Congress Approves Final $4 Million for Federal Protection of POST's Rancho Corral de Tierra

Completion of Funding Allows POST to Move Forward with Transfer of Land to National Park Service this Summer

Property Poised to Become New Southern Gateway into Golden Gate National Recreation Area

May 21, 2011

(Palo Alto, Calif.) — Congress has approved $4 million from the federal Land and Water Conservation Fund for protection of Rancho Corral de Tierra near Montara. This is the fourth and final installment of appropriations necessary to complete the transfer of this vast Coastside property seven miles south of San Francisco from Peninsula Open Space Trust (POST) to the National Park Service for inclusion in the Golden Gate National Recreation Area (GGNRA).

In 2005, the Interior Department supported the expansion of the GGNRA, the largest urban national park in the country, to include Rancho Corral de Tierra within its boundaries. Next, Congress had to designate federal appropriations toward the purchase of the land. This final phase of funding approved now brings the total set aside by Congress to $15 million, clearing the way for POST to complete the land transfer to the National Park Service by this summer.

“Rancho Corral de Tierra is a spectacular piece of wild coastal land right in our urban backyard,” said POST President Audrey C. Rust. “This property has everything you could ask for—dramatic mountain terrain, sweeping coastal views, rare and endangered plants and wildlife, critical watersheds, miles of trails. It’s no wonder adding this property to the GGNRA is the second highest priority in the country for the National Park Service. This landscape is of national as well as local significance and will serve as a lasting natural and recreational resource for everyone in San Francisco and the Bay Area.”

The Bay Area Congressional delegation, led by Sen. Dianne Feinstein, has long championed this project. “The acquisition of Rancho Corral de Tierra completes an expansion of the Golden Gate National Recreation Area, as called for by legislation I authored in 2005,” said Sen. Feinstein. “The addition of this land to the National Recreation Area completes more than a decade of work to protect one of the largest undeveloped land parcels in the Bay Area, which can now be enjoyed by many generations to come.”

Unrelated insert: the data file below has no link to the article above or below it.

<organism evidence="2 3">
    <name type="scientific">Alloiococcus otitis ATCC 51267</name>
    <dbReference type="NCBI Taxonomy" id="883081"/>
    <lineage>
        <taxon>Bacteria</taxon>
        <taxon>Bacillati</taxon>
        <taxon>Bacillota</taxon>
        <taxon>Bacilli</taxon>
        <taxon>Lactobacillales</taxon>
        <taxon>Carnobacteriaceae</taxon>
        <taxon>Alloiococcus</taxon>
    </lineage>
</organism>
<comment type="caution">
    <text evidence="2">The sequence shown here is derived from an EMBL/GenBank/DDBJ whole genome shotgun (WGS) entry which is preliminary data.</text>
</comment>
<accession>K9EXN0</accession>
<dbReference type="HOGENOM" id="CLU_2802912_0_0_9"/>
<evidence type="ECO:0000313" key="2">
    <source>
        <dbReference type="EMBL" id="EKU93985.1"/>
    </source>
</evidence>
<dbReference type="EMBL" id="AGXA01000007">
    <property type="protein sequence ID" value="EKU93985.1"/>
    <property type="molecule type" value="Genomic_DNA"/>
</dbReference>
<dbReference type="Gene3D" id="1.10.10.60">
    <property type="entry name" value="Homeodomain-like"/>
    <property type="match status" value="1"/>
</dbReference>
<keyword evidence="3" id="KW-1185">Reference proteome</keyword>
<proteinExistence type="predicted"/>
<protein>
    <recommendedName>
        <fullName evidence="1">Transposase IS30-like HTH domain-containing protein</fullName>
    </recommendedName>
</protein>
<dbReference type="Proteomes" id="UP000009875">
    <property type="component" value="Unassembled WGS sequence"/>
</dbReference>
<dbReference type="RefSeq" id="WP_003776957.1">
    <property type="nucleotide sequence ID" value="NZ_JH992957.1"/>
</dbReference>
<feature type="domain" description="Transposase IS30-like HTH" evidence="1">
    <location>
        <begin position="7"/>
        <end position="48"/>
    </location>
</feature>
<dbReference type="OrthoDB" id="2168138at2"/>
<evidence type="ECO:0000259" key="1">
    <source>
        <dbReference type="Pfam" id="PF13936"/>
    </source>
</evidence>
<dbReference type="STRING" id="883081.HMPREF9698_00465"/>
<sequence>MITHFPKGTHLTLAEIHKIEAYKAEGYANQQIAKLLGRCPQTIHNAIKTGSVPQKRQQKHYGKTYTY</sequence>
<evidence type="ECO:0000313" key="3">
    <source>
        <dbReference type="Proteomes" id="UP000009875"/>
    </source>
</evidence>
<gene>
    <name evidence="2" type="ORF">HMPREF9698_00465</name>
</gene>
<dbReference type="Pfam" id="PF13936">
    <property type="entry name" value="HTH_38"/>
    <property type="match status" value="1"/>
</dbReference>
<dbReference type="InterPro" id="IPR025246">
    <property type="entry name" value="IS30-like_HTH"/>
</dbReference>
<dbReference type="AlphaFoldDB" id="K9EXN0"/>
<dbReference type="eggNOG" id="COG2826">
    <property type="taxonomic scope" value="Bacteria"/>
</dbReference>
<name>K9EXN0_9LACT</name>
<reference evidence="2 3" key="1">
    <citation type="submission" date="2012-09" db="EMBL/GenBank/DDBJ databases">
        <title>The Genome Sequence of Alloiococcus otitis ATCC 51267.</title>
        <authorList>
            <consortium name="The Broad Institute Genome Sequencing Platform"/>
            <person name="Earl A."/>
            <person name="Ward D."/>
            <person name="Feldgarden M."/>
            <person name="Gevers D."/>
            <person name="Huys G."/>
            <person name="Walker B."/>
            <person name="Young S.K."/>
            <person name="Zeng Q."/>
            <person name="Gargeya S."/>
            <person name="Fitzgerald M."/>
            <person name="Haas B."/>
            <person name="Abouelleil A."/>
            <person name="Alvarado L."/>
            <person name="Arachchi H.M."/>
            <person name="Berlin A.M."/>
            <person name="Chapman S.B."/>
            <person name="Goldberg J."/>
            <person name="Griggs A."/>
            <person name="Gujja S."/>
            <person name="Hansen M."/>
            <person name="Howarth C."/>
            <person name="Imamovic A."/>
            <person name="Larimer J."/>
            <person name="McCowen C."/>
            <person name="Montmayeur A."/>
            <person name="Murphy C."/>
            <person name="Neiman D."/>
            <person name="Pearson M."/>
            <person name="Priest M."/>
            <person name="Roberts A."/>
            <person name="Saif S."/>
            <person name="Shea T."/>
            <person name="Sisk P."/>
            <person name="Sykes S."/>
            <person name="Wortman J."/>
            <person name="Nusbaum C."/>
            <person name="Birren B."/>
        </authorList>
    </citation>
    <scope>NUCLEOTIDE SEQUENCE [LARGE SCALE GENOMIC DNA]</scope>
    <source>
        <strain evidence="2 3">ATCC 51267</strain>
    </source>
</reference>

POST acquired 4,262-acre Rancho Corral de Tierra in three phases beginning in 2001 for a total of $29.75 million. The purchase was part of the nonprofit land trust’s 2001-2005 Saving the Endangered Coast campaign to save 20,000 acres along the San Mateo Coast. Until POST stepped in, proposed development of up to 40 private luxury estates and a golf course threatened to spoil the land’s wild splendor and rich natural resources. Private donations plus $9 million from the California Coastal Conservancy and $5 million from the Wildlife Conservation Board made POST’s acquisition possible.

Over the past 10 years, POST has worked diligently with legislators and park officials to secure permanent federal protection of Rancho Corral de Tierra. The land trust plans to transfer 3,939 acres of the property to the National Park Service by the end of June, selling the land for approximately half its original purchase price. POST will hold back the remaining acreage as agricultural working land.

Incorporating Rancho Corral de Tierra into the GGNRA will create a new southern gateway into the park and help connect the Bay Area Ridge Trail with the California Coastal Trail. It will also provide permanent protection of four Coastside watersheds—Denniston, San Vicente, Montara and Martini creeks—and preserve critical habitat for unique and endangered plants and animals, including Montara manzanita, Hickman’s cinquefoil, peregrine falcon, San Bruno elfin butterfly, San Francisco garter snake and California red-legged frog.

“We are pleased Congress has provided funding to complete the purchase of Rancho Corral de Tierra,” said Frank Dean, Superintendent of the GGNRA. “This magnificent parcel adds to the region’s exceptional open space lands, and extends existing national parklands on Milagra Ridge and Sweeney Ridge southward to the Coastside of San Mateo County. We thank POST for their effort over many years to make the protection of this land a reality. We will continue to engage the Coastside community in planning for Rancho Corral de Tierra as part of the Golden Gate National Recreation Area.”

Historically known as Rancho Corral de Tierra Palomares, the property encompasses the majority of the 1839 Mexican Land Grant to Francisco Guerrero y Palomares, where he built the first adobe on the San Mateo Coast at Denniston Creek. Rising up from Highway 1 to a peak of 1,898 feet at Montara Mountain, the property encompasses the northern spine of the Santa Cruz Mountain range and surrounds the coastal towns of Montara and Moss Beach. Its strategic location connects more than 27,000 acres of contiguous protected open space, including McNee Ranch State Park, San Pedro Valley County Park and San Francisco watershed lands.

“The protection of Rancho Corral de Tierra is a perfect illustration of how POST works and what we can accomplish,” said Rust. “POST was able to acquire the land and hold onto it for 10 years until we could find the right partners and achieve the best scenario for permanent protection of this landmark property. Most land trusts or conservation organizations do not have that capability. The only way to do this kind of project is to attract funding that allows us to stick with something for that long. Our remarkably loyal and generous donors are the ones who make that possible.”